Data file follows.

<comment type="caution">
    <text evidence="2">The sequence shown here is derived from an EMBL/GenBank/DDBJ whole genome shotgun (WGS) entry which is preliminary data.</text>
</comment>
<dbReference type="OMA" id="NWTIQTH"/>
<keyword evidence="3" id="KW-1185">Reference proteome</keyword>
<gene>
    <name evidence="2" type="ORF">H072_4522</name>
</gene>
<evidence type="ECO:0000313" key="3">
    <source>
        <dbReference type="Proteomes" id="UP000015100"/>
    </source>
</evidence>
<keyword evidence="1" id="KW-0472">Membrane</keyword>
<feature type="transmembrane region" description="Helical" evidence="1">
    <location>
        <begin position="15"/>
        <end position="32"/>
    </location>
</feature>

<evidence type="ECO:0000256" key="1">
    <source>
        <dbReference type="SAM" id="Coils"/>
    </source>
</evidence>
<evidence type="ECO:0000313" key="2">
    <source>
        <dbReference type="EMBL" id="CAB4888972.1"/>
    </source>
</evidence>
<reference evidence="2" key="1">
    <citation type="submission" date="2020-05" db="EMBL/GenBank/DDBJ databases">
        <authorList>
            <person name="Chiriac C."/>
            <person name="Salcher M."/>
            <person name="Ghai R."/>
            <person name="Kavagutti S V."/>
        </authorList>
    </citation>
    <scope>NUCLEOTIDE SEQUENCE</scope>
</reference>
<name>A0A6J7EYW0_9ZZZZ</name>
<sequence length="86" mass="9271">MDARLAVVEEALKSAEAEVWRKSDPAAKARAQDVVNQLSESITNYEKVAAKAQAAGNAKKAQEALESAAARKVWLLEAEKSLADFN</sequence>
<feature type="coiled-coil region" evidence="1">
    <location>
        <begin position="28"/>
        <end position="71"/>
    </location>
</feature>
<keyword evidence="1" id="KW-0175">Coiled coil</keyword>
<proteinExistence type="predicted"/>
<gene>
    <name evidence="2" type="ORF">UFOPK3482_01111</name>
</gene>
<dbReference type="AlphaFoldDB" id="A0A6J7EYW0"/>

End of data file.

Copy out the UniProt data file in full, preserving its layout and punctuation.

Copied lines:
<comment type="caution">
    <text evidence="2">The sequence shown here is derived from an EMBL/GenBank/DDBJ whole genome shotgun (WGS) entry which is preliminary data.</text>
</comment>
<dbReference type="OMA" id="NWTIQTH"/>
<keyword evidence="3" id="KW-1185">Reference proteome</keyword>
<gene>
    <name evidence="2" type="ORF">H072_4522</name>
</gene>
<evidence type="ECO:0000313" key="3">
    <source>
        <dbReference type="Proteomes" id="UP000015100"/>
    </source>
</evidence>
<keyword evidence="1" id="KW-0472">Membrane</keyword>
<feature type="transmembrane region" description="Helical" evidence="1">
    <location>
        <begin position="15"/>
        <end position="32"/>
    </location>
</feature>

<evidence type="ECO:0000256" key="1">
    <source>
        <dbReference type="SAM" id="Coils"/>
    </source>
</evidence>
<evidence type="ECO:0000313" key="2">
    <source>
        <dbReference type="EMBL" id="CAB4888972.1"/>
    </source>
</evidence>
<reference evidence="2" key="1">
    <citation type="submission" date="2020-05" db="EMBL/GenBank/DDBJ databases">
        <authorList>
            <person name="Chiriac C."/>
            <person name="Salcher M."/>
            <person name="Ghai R."/>
            <person name="Kavagutti S V."/>
        </authorList>
    </citation>
    <scope>NUCLEOTIDE SEQUENCE</scope>
</reference>
<name>A0A6J7EYW0_9ZZZZ</name>
<sequence length="86" mass="9271">MDARLAVVEEALKSAEAEVWRKSDPAAKARAQDVVNQLSESITNYEKVAAKAQAAGNAKKAQEALESAAARKVWLLEAEKSLADFN</sequence>
<feature type="coiled-coil region" evidence="1">
    <location>
        <begin position="28"/>
        <end position="71"/>
    </location>
</feature>
<keyword evidence="1" id="KW-0175">Coiled coil</keyword>
<proteinExistence type="predicted"/>
<gene>
    <name evidence="2" type="ORF">UFOPK3482_01111</name>
</gene>
<dbReference type="AlphaFoldDB" id="A0A6J7EYW0"/>